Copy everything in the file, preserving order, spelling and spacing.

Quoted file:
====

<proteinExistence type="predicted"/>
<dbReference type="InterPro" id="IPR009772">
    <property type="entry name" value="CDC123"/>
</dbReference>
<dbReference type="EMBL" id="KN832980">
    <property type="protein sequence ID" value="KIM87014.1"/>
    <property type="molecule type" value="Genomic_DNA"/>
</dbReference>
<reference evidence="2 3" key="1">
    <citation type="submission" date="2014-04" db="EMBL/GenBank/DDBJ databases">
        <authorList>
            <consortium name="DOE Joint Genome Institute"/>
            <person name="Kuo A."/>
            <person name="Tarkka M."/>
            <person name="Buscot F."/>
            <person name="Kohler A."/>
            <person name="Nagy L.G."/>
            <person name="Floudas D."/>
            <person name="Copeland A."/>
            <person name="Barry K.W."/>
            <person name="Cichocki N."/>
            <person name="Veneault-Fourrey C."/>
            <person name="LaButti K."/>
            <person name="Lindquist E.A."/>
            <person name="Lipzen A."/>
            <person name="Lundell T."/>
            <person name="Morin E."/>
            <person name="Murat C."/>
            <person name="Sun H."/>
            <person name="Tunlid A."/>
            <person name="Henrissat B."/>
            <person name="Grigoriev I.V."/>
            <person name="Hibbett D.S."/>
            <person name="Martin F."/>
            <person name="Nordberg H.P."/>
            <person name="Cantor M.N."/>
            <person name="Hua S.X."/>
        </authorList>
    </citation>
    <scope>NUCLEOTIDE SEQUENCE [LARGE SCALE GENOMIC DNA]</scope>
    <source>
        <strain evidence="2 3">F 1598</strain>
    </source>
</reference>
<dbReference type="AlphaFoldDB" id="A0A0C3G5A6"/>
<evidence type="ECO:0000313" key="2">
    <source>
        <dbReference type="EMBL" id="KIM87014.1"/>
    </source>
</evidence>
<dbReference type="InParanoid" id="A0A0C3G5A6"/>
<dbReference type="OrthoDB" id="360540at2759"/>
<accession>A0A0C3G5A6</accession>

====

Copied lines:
<proteinExistence type="predicted"/>
<dbReference type="InterPro" id="IPR009772">
    <property type="entry name" value="CDC123"/>
</dbReference>
<dbReference type="EMBL" id="KN832980">
    <property type="protein sequence ID" value="KIM87014.1"/>
    <property type="molecule type" value="Genomic_DNA"/>
</dbReference>
<reference evidence="2 3" key="1">
    <citation type="submission" date="2014-04" db="EMBL/GenBank/DDBJ databases">
        <authorList>
            <consortium name="DOE Joint Genome Institute"/>
            <person name="Kuo A."/>
            <person name="Tarkka M."/>
            <person name="Buscot F."/>
            <person name="Kohler A."/>
            <person name="Nagy L.G."/>
            <person name="Floudas D."/>
            <person name="Copeland A."/>
            <person name="Barry K.W."/>
            <person name="Cichocki N."/>
            <person name="Veneault-Fourrey C."/>
            <person name="LaButti K."/>
            <person name="Lindquist E.A."/>
            <person name="Lipzen A."/>
            <person name="Lundell T."/>
            <person name="Morin E."/>
            <person name="Murat C."/>
            <person name="Sun H."/>
            <person name="Tunlid A."/>
            <person name="Henrissat B."/>
            <person name="Grigoriev I.V."/>
            <person name="Hibbett D.S."/>
            <person name="Martin F."/>
            <person name="Nordberg H.P."/>
            <person name="Cantor M.N."/>
            <person name="Hua S.X."/>
        </authorList>
    </citation>
    <scope>NUCLEOTIDE SEQUENCE [LARGE SCALE GENOMIC DNA]</scope>
    <source>
        <strain evidence="2 3">F 1598</strain>
    </source>
</reference>
<dbReference type="AlphaFoldDB" id="A0A0C3G5A6"/>
<evidence type="ECO:0000313" key="2">
    <source>
        <dbReference type="EMBL" id="KIM87014.1"/>
    </source>
</evidence>
<dbReference type="InParanoid" id="A0A0C3G5A6"/>
<dbReference type="OrthoDB" id="360540at2759"/>
<accession>A0A0C3G5A6</accession>